ACA & ICD-10 Success… Make Your Own Luck
Wednesday, March 12, 2014
Posted by: Joy Ingram
by Ray Jorgensen, CEO, Priority Management Group. Ray will be presenting at the Spring Primary Care Conference
“Be prepared, work hard, and
hope for a little luck. Recognize that the harder you work and the
better prepared you are, the more luck you might have.”
-Ed Bradley, American Journalist
We have a saying at PMG… or at least we
did in our early days… “We work without nets.” It is not an original
line and actually credited in my life to a two-person construction crew
we hired to build-out PMG’s third office. Even so, I must admit it seems
all too often to describe my personal and professional life. I am not
an advocate for being ill prepared. In fact, I work hard and have
written before about how to avoid procrastination in general and for
ACA/ICD-10 specifically. However, as folks complained vociferously about
the perils of the ACA… (as we fondly remember the government shutdown)
and now folks are still pushing for a delay or cessation of ICD-10 implementation I feel compelled to offer some thoughts.
So with two months of the ACA’s initial
impact behind us, how did you do? Was there really an onslaught of new
patients? Were your registration specialists truly overwhelmed with new
enrollees? Was anyone’s worry and angst about the ACA’s impact
worthwhile or helpful? Most CHCs we visit have seen little to no change
to their business process. We are quite certain central billing offices,
either those housed at CHCs or their outsourced revenue cycle partners,
will see more third party claims as a percentage of patients formerly
uninsured now access local or national healthcare exchanges. Beyond
this, not certain life at the majority of CHCs will be negatively
This “success” with the ACA roll out
(while not entirely surprising) has created for some CHCs a false sense
of security around ICD-10. We have heard from more than a few CHCs
something like “If ACA went well, why focus so much attention on
ICD-10?” Simply stated, ICD-10 is an entirely different beast.
Here are several thoughts to ponder.
- The scope of the change is daunting (from 14,500 ICD-9 codes to more than 68,000 ICD-10 codes).
- Practice management (PM) and EMR systems MUST simultaneously
maintain both ICD-9 and ICD-10 codes… perhaps indefinitely. Thus, your
CHC must be on the most current PM/EMR offering.
- Your CHC must be able to bi-directionally crosswalk from one code set to the other, i.e., ICD-9 to ICD-10 and vice versa.
- Without thorough testing, your CHC won’t know the preparedness level
of your business partners: payers, clearinghouse(s), and other vendors
(don’t forget lab & imaging partners) with whom ICD exchange is
Now, before panic sets in remember Ed Bradley’s statement above.
- Be prepared…
- Evaluate where ICD-10 impacts your organization and create a plan.
- Schedule training NOW for late spring and early summer… vacation may need to wait this year.
- Transition provider code selection to ICD-10 by mid-summer, allowing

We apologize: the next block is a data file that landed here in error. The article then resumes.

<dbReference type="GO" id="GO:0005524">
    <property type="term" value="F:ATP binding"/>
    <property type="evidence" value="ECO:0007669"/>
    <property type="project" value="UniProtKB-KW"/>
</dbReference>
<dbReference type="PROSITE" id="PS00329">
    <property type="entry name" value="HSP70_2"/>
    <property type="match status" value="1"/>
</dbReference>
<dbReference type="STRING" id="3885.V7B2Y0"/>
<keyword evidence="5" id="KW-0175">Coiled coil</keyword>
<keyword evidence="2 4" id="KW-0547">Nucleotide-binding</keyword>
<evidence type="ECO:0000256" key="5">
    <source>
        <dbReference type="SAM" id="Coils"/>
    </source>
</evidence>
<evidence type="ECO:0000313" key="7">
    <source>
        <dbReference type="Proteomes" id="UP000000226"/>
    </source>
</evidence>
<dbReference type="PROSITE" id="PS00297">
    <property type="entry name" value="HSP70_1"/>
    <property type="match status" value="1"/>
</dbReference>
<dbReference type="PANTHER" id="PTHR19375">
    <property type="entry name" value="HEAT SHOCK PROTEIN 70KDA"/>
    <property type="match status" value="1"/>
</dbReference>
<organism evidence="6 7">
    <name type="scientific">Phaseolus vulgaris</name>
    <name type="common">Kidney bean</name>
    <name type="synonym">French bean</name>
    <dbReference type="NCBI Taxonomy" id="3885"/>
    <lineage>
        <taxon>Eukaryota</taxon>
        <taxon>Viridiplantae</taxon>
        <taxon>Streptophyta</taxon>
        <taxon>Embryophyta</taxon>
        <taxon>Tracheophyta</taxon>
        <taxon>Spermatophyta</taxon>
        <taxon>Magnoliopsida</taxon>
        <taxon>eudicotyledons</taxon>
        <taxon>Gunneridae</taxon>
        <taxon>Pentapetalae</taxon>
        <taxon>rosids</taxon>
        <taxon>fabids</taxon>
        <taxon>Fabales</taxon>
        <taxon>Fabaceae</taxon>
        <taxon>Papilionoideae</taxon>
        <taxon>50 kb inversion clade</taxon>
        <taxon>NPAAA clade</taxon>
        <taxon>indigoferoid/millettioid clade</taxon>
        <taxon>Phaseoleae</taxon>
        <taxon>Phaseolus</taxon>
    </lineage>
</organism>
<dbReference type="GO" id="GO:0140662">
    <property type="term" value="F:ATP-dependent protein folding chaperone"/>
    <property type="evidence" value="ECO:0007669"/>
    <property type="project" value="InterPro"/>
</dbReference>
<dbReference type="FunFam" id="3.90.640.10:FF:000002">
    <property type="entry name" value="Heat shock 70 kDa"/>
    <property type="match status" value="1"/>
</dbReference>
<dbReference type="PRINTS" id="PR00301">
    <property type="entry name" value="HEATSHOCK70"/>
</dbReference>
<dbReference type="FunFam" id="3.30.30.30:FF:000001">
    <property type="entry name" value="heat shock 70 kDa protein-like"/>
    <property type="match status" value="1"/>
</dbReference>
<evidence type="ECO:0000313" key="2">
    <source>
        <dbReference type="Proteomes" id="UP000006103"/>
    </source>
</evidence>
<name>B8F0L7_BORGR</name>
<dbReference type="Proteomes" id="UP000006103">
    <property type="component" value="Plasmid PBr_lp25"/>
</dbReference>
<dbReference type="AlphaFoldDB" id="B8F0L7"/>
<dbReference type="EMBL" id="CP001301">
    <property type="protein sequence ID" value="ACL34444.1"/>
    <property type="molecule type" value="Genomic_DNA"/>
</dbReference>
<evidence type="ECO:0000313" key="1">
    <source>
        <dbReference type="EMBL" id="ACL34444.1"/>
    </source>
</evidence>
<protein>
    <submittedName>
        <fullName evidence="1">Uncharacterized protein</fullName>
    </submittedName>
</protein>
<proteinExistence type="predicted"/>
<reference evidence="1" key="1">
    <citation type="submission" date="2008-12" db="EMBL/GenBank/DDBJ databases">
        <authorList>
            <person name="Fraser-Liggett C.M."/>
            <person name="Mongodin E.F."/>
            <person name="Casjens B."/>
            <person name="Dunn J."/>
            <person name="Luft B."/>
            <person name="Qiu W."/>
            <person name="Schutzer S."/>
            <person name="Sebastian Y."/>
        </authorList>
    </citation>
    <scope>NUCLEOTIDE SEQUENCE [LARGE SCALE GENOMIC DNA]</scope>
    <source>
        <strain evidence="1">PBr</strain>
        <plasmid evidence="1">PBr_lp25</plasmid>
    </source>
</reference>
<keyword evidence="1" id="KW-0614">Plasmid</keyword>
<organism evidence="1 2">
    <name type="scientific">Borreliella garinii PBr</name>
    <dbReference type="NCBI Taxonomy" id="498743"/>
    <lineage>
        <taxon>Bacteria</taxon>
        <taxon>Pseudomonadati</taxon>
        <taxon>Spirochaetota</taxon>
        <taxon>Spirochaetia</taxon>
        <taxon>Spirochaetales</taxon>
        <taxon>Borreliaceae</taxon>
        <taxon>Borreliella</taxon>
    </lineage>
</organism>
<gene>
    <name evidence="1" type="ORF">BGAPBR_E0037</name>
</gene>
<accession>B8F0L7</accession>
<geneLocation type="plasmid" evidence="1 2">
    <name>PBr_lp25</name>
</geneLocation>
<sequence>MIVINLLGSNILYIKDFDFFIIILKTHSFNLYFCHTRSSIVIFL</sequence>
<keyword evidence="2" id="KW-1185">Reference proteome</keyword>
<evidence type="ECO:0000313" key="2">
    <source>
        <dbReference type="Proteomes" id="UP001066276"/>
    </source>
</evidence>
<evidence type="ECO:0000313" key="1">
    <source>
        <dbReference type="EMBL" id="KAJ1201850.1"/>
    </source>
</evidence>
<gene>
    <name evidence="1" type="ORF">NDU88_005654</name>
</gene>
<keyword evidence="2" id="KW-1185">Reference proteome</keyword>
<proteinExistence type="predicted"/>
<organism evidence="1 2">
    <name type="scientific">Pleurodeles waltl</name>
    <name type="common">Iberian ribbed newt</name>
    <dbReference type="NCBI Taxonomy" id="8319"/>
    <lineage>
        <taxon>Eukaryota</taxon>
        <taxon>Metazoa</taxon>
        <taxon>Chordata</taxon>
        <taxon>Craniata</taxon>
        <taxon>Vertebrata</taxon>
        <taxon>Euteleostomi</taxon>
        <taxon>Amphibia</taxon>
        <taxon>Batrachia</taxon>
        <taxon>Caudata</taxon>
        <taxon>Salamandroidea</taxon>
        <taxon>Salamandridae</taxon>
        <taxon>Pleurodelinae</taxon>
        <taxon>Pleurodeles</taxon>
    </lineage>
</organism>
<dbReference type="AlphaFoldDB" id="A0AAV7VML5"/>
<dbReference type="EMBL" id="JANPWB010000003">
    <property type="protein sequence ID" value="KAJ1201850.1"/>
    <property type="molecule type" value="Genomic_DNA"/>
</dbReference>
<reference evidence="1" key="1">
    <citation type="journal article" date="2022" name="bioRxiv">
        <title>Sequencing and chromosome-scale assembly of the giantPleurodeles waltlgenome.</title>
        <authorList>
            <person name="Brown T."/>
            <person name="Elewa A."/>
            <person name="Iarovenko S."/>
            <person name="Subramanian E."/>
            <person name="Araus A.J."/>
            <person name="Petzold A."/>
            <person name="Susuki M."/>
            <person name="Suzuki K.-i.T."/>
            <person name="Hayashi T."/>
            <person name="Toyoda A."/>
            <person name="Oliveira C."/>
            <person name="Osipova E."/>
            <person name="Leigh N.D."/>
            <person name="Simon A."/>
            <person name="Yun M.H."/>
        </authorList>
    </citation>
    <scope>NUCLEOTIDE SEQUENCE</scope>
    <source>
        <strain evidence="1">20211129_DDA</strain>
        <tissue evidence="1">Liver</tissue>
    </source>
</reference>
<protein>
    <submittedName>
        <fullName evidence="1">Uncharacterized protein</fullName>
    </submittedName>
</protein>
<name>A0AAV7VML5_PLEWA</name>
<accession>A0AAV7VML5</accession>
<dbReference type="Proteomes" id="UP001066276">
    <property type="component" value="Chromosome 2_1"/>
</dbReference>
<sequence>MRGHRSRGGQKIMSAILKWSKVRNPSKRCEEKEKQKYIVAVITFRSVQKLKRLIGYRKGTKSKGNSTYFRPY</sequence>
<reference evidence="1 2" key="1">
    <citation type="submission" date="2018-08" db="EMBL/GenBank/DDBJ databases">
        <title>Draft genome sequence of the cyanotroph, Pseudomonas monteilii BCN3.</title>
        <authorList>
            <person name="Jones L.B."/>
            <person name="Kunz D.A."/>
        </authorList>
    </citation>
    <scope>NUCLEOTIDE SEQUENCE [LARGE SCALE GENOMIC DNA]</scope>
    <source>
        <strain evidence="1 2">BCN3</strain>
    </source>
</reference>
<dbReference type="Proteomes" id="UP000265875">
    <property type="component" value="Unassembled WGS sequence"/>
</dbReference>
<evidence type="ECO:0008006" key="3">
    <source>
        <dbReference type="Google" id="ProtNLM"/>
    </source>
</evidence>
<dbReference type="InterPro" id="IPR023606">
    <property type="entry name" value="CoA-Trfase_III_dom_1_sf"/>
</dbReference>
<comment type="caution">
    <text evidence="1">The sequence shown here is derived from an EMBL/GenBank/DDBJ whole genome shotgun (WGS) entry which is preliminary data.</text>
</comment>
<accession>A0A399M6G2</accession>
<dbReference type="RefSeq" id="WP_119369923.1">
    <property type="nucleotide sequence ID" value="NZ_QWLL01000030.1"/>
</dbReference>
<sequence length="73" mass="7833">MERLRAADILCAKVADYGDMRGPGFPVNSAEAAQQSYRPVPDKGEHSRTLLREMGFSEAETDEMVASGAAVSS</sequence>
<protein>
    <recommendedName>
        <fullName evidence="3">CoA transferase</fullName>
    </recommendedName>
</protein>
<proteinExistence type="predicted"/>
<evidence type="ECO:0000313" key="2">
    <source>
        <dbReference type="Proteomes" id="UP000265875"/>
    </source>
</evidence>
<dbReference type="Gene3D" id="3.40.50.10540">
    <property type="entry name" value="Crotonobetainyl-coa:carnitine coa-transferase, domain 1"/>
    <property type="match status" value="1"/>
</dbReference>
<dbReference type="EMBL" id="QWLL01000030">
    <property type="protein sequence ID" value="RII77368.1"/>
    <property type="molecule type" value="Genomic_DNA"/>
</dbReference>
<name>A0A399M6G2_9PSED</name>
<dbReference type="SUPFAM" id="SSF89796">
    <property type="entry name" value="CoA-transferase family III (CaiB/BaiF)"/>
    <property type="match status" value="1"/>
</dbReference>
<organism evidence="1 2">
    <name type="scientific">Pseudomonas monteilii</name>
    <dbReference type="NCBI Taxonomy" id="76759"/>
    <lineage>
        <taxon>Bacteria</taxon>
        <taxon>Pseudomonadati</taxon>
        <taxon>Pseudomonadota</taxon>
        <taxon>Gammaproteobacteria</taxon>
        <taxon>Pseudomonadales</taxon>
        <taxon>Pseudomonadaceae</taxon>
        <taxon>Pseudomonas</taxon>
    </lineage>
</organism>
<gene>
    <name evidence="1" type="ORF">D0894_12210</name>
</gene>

your CHC billing team to crosswalk back to ICD-9… this is VERY doable
and prepares your team well before the deadline.
- Work Hard…
- Don’t know many CHCs are not already doing this, as we see the
skeleton staffing levels remaining after the 2007-2008 economic
- Hold staff accountable for hitting preparedness deadlines. Like
sticking with the exercise and diet before beach season… not easy but
worth it when the plan comes together.
- Get ALL outstanding accounts receivable (AR) paid now BEFORE you
have a huge volume of denials due to ICD-10. ALL low-hanging fruit must
be gathered (collected) immediately. Moving a CHC to 30 days of AR (DAR)
is VERY achievable.
- Be Lucky…
- As stated… the harder you work, the luckier you are.
- Nuff said on that.
Remember, your CHC does not need to be expert at ICD-10 by October 1 but you must do:
- Know what risk areas exist… and be prepared for as many as able.
- Non-payment… clear your credit line and/or know how to access to 3-6 months of expenses.
- Crosswalk is not easy… have general equivalency mapping software
- Have a training plan… and be certain it is fulfilled with period evaluation.
- ICD-10 chart audits… 10 notes per provider?
- Staff testing around ICD-10 rules and nomenclature… who gets it and who needs help?
- Understand obstacles will arise… and know how to rectify.
- Clearinghouse failure… who is back up??
- Payer not paying… who is lead contact at top payers?
- PM/EMR not functioning as expected… invoice to vendor paid up?? Lead contact who returns your calls promptly??
“Worrying is like paying interest on a debt you may never owe.”
This is one of my favorite Mark Twain quotes. Worrying is simply useless.
As a result of these two efforts, your CHC
will be because you’ve made your own luck. The evolving healthcare
system brings constant change. ACA implementation and ICD-10 are the
flavors of the day. Prepare and work hard today to guarantee for
tomorrow your CHC’s optimal performance.
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